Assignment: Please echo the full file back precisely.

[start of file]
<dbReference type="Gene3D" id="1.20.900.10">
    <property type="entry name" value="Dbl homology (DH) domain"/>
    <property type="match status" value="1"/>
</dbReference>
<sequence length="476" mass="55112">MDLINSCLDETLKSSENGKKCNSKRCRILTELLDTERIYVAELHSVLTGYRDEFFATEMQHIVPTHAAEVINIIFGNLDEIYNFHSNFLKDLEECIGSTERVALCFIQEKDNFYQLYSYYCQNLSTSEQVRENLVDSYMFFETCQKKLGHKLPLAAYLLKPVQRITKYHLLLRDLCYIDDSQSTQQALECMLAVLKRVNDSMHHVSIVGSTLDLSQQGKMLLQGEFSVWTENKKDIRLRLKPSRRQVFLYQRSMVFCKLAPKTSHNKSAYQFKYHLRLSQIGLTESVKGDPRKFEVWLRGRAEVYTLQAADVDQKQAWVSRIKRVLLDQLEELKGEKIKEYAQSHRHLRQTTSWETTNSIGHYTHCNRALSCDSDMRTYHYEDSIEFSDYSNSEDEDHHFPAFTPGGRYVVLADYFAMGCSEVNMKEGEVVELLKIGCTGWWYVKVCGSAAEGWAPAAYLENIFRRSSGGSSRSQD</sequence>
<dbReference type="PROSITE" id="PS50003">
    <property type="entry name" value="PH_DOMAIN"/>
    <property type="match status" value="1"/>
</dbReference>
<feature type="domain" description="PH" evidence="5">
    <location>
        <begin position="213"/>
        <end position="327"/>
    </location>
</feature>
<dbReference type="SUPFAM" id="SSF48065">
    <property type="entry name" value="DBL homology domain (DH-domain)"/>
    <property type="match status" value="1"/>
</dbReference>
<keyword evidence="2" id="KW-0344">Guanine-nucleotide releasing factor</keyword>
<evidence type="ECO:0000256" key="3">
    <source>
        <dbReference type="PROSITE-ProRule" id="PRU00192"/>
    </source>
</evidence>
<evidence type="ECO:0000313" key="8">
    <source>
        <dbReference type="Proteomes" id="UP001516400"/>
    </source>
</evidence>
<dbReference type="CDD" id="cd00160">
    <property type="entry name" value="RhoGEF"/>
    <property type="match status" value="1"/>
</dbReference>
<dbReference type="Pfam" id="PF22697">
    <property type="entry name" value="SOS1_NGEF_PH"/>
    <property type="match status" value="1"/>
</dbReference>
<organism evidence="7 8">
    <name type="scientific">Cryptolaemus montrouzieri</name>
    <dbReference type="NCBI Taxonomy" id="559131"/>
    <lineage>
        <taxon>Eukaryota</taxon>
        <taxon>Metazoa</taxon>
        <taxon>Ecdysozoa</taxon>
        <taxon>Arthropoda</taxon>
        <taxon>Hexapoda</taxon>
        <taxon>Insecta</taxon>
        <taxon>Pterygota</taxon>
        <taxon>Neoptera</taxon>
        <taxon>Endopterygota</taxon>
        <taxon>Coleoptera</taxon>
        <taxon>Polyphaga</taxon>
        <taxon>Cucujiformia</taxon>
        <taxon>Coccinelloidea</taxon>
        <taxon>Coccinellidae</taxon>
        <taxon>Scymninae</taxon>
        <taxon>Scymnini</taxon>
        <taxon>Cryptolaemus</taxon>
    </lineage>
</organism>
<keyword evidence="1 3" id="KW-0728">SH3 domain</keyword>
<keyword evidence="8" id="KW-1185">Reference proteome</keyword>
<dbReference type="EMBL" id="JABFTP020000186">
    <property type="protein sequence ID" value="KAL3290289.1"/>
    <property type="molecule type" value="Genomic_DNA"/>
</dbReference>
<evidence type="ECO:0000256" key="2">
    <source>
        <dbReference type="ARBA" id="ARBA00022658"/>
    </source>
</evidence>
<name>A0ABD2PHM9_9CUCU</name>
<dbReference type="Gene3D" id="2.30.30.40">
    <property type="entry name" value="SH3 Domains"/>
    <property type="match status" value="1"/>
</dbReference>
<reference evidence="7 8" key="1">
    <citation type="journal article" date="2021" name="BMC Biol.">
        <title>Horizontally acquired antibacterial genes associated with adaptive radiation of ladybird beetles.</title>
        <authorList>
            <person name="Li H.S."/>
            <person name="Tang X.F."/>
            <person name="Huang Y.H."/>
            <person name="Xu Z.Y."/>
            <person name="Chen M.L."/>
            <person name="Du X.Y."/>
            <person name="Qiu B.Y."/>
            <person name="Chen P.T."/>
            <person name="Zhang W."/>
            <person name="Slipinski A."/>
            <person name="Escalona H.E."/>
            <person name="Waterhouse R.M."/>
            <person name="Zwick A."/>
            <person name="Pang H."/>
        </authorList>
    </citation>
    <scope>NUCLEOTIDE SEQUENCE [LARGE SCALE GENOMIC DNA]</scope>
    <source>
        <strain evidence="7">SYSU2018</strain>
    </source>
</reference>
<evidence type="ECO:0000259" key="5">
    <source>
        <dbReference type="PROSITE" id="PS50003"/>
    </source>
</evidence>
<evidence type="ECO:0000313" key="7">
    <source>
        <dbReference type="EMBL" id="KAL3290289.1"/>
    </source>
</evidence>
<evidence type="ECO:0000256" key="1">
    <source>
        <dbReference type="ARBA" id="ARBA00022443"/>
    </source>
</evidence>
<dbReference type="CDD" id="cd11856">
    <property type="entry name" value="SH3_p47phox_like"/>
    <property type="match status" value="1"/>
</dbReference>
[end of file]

<dbReference type="Gene3D" id="1.20.900.10">
    <property type="entry name" value="Dbl homology (DH) domain"/>
    <property type="match status" value="1"/>
</dbReference>
<sequence length="476" mass="55112">MDLINSCLDETLKSSENGKKCNSKRCRILTELLDTERIYVAELHSVLTGYRDEFFATEMQHIVPTHAAEVINIIFGNLDEIYNFHSNFLKDLEECIGSTERVALCFIQEKDNFYQLYSYYCQNLSTSEQVRENLVDSYMFFETCQKKLGHKLPLAAYLLKPVQRITKYHLLLRDLCYIDDSQSTQQALECMLAVLKRVNDSMHHVSIVGSTLDLSQQGKMLLQGEFSVWTENKKDIRLRLKPSRRQVFLYQRSMVFCKLAPKTSHNKSAYQFKYHLRLSQIGLTESVKGDPRKFEVWLRGRAEVYTLQAADVDQKQAWVSRIKRVLLDQLEELKGEKIKEYAQSHRHLRQTTSWETTNSIGHYTHCNRALSCDSDMRTYHYEDSIEFSDYSNSEDEDHHFPAFTPGGRYVVLADYFAMGCSEVNMKEGEVVELLKIGCTGWWYVKVCGSAAEGWAPAAYLENIFRRSSGGSSRSQD</sequence>
<dbReference type="PROSITE" id="PS50003">
    <property type="entry name" value="PH_DOMAIN"/>
    <property type="match status" value="1"/>
</dbReference>
<feature type="domain" description="PH" evidence="5">
    <location>
        <begin position="213"/>
        <end position="327"/>
    </location>
</feature>
<dbReference type="SUPFAM" id="SSF48065">
    <property type="entry name" value="DBL homology domain (DH-domain)"/>
    <property type="match status" value="1"/>
</dbReference>
<keyword evidence="2" id="KW-0344">Guanine-nucleotide releasing factor</keyword>
<evidence type="ECO:0000256" key="3">
    <source>
        <dbReference type="PROSITE-ProRule" id="PRU00192"/>
    </source>
</evidence>
<evidence type="ECO:0000313" key="8">
    <source>
        <dbReference type="Proteomes" id="UP001516400"/>
    </source>
</evidence>
<dbReference type="CDD" id="cd00160">
    <property type="entry name" value="RhoGEF"/>
    <property type="match status" value="1"/>
</dbReference>
<dbReference type="Pfam" id="PF22697">
    <property type="entry name" value="SOS1_NGEF_PH"/>
    <property type="match status" value="1"/>
</dbReference>
<organism evidence="7 8">
    <name type="scientific">Cryptolaemus montrouzieri</name>
    <dbReference type="NCBI Taxonomy" id="559131"/>
    <lineage>
        <taxon>Eukaryota</taxon>
        <taxon>Metazoa</taxon>
        <taxon>Ecdysozoa</taxon>
        <taxon>Arthropoda</taxon>
        <taxon>Hexapoda</taxon>
        <taxon>Insecta</taxon>
        <taxon>Pterygota</taxon>
        <taxon>Neoptera</taxon>
        <taxon>Endopterygota</taxon>
        <taxon>Coleoptera</taxon>
        <taxon>Polyphaga</taxon>
        <taxon>Cucujiformia</taxon>
        <taxon>Coccinelloidea</taxon>
        <taxon>Coccinellidae</taxon>
        <taxon>Scymninae</taxon>
        <taxon>Scymnini</taxon>
        <taxon>Cryptolaemus</taxon>
    </lineage>
</organism>
<keyword evidence="1 3" id="KW-0728">SH3 domain</keyword>
<keyword evidence="8" id="KW-1185">Reference proteome</keyword>
<dbReference type="EMBL" id="JABFTP020000186">
    <property type="protein sequence ID" value="KAL3290289.1"/>
    <property type="molecule type" value="Genomic_DNA"/>
</dbReference>
<evidence type="ECO:0000256" key="2">
    <source>
        <dbReference type="ARBA" id="ARBA00022658"/>
    </source>
</evidence>
<name>A0ABD2PHM9_9CUCU</name>
<dbReference type="Gene3D" id="2.30.30.40">
    <property type="entry name" value="SH3 Domains"/>
    <property type="match status" value="1"/>
</dbReference>
<reference evidence="7 8" key="1">
    <citation type="journal article" date="2021" name="BMC Biol.">
        <title>Horizontally acquired antibacterial genes associated with adaptive radiation of ladybird beetles.</title>
        <authorList>
            <person name="Li H.S."/>
            <person name="Tang X.F."/>
            <person name="Huang Y.H."/>
            <person name="Xu Z.Y."/>
            <person name="Chen M.L."/>
            <person name="Du X.Y."/>
            <person name="Qiu B.Y."/>
            <person name="Chen P.T."/>
            <person name="Zhang W."/>
            <person name="Slipinski A."/>
            <person name="Escalona H.E."/>
            <person name="Waterhouse R.M."/>
            <person name="Zwick A."/>
            <person name="Pang H."/>
        </authorList>
    </citation>
    <scope>NUCLEOTIDE SEQUENCE [LARGE SCALE GENOMIC DNA]</scope>
    <source>
        <strain evidence="7">SYSU2018</strain>
    </source>
</reference>
<evidence type="ECO:0000259" key="5">
    <source>
        <dbReference type="PROSITE" id="PS50003"/>
    </source>
</evidence>
<evidence type="ECO:0000313" key="7">
    <source>
        <dbReference type="EMBL" id="KAL3290289.1"/>
    </source>
</evidence>
<evidence type="ECO:0000256" key="1">
    <source>
        <dbReference type="ARBA" id="ARBA00022443"/>
    </source>
</evidence>
<dbReference type="CDD" id="cd11856">
    <property type="entry name" value="SH3_p47phox_like"/>
    <property type="match status" value="1"/>
</dbReference>